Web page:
STAT 237. Nonparametric Statistical Mthd. 3 Credits.

Nonparametric and distribution free methods; categorical, ordinal, and quantitative data; confidence intervals; rank and chi-square hypothesis tests; computer-intensive procedures (bootstrap, exact tests). Prerequisite: STAT 211; or STAT 141 or STAT 143 with Instructor permission.

STAT 241. Statistical Inference. 3 Credits.

Introduction to statistical theory: related probability fundamentals, derivation of statistical principles, and methodology for parameter estimation and hypothesis testing. Prerequisites: STAT 151, STAT 153, or STAT 251, and STAT 141 or equivalent, and MATH 121. Cross-listed with: BIOS 241.

STAT 251. Probability Theory. 3 Credits.

Distributions of random variables and functions of random variables. Expectations, stochastic independence, sampling and limiting distributions (central limit theorems). Concepts of random number generation. Prerequisite: MATH 121; STAT 151 or STAT 153 recommended. Cross-listed with: MATH 207, BIOS 251.

STAT 252. Appl Discr Stochas Proc Models. 1 Credit.

Markov chain models for biological, social, and behavioral systems models. Random walks, transition and steady-state probabilities, passage and recurrence times. Prerequisite: STAT 151, STAT 153, or STAT 251.

STAT 253. Appl Time Series & Forecasting. 3 Credits.

Autoregressive moving average (Box-Jenkins) models, autocorrelation, partial correlation, differencing for nonstationarity, computer modeling. Forecasting, seasonal or cyclic variation, transfer function and intervention analysis, spectral analysis. Prerequisite: STAT 211 or STAT 225; or STAT 141 or STAT 143 with Instructor permission. Cross-listed with: CSYS 253.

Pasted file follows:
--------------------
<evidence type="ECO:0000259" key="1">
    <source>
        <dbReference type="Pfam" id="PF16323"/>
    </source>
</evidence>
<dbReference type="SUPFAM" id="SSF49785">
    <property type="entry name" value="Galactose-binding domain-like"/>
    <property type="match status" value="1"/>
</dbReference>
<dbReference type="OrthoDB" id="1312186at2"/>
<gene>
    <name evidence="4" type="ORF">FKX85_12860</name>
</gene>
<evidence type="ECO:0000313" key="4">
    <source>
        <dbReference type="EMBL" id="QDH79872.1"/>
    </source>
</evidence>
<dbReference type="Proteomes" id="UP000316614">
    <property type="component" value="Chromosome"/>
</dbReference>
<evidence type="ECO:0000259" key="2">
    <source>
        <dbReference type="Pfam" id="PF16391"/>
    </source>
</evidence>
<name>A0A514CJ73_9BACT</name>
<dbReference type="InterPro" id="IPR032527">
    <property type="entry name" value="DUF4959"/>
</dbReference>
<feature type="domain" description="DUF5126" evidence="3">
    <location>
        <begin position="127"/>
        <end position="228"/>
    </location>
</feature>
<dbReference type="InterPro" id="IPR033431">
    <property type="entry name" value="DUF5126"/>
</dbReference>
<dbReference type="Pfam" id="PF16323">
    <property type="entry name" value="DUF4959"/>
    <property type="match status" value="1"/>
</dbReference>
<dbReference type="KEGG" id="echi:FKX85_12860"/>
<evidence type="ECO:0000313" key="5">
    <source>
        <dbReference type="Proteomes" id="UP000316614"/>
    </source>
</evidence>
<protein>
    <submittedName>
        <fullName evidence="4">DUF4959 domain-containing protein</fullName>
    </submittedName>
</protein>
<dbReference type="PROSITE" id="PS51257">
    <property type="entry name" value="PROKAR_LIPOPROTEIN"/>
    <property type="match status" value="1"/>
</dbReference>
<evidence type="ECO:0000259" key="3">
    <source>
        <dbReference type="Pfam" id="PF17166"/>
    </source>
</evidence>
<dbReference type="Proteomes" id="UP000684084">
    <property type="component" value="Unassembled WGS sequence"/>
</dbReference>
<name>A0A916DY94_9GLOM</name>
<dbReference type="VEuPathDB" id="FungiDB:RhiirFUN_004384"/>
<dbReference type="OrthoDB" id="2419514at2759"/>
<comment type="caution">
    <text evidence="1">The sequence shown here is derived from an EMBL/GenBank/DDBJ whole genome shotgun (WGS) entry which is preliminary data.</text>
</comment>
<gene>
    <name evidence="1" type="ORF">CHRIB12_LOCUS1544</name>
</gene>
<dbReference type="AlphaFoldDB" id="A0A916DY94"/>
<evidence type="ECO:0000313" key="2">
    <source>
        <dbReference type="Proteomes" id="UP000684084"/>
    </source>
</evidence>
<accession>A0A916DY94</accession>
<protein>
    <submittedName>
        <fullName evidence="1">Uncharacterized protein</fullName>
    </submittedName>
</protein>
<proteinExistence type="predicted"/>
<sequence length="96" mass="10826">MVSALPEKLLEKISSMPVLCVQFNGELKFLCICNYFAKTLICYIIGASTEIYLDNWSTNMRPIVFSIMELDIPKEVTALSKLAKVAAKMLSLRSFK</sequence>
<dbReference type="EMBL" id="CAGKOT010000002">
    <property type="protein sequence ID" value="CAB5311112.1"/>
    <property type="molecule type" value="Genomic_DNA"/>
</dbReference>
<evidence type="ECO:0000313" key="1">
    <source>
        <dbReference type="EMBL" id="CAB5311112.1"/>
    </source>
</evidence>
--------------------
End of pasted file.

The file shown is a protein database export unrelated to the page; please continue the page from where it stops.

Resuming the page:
STAT 256. Neural Computation. 3 Credits.

Introduction to artificial neural networks, their computational capabilities and limitations, and the algorithms used to train them. Statistical capacity, convergence theorems, backpropagation, reinforcement learning, generalization. Prerequisites: MATH 122 or MATH 124 or MATH 271; STAT 143 or STAT 153 or equivalent; CS 110. Cross-listed with: CS 256, CSYS 256.

STAT 261. Statistical Theory. 3 Credits.

Point and interval estimation, hypothesis testing, and decision theory. Application of general statistical principles to areas such as nonparametric tests, sequential analysis, and linear models. Prerequisite: STAT 251; or STAT 151 or STAT 153 with Instructor permission. Cross-listed with: BIOS 261.

STAT 265. Integrated Product Development. 3 Credits.

Project-based course focusing on the entire product life cycle. Team dynamics, process and product design, quality, materials, management, and environmentally-conscious manufacturing. Prerequisite: Senior standing. Cross-listed with: BSAD 293.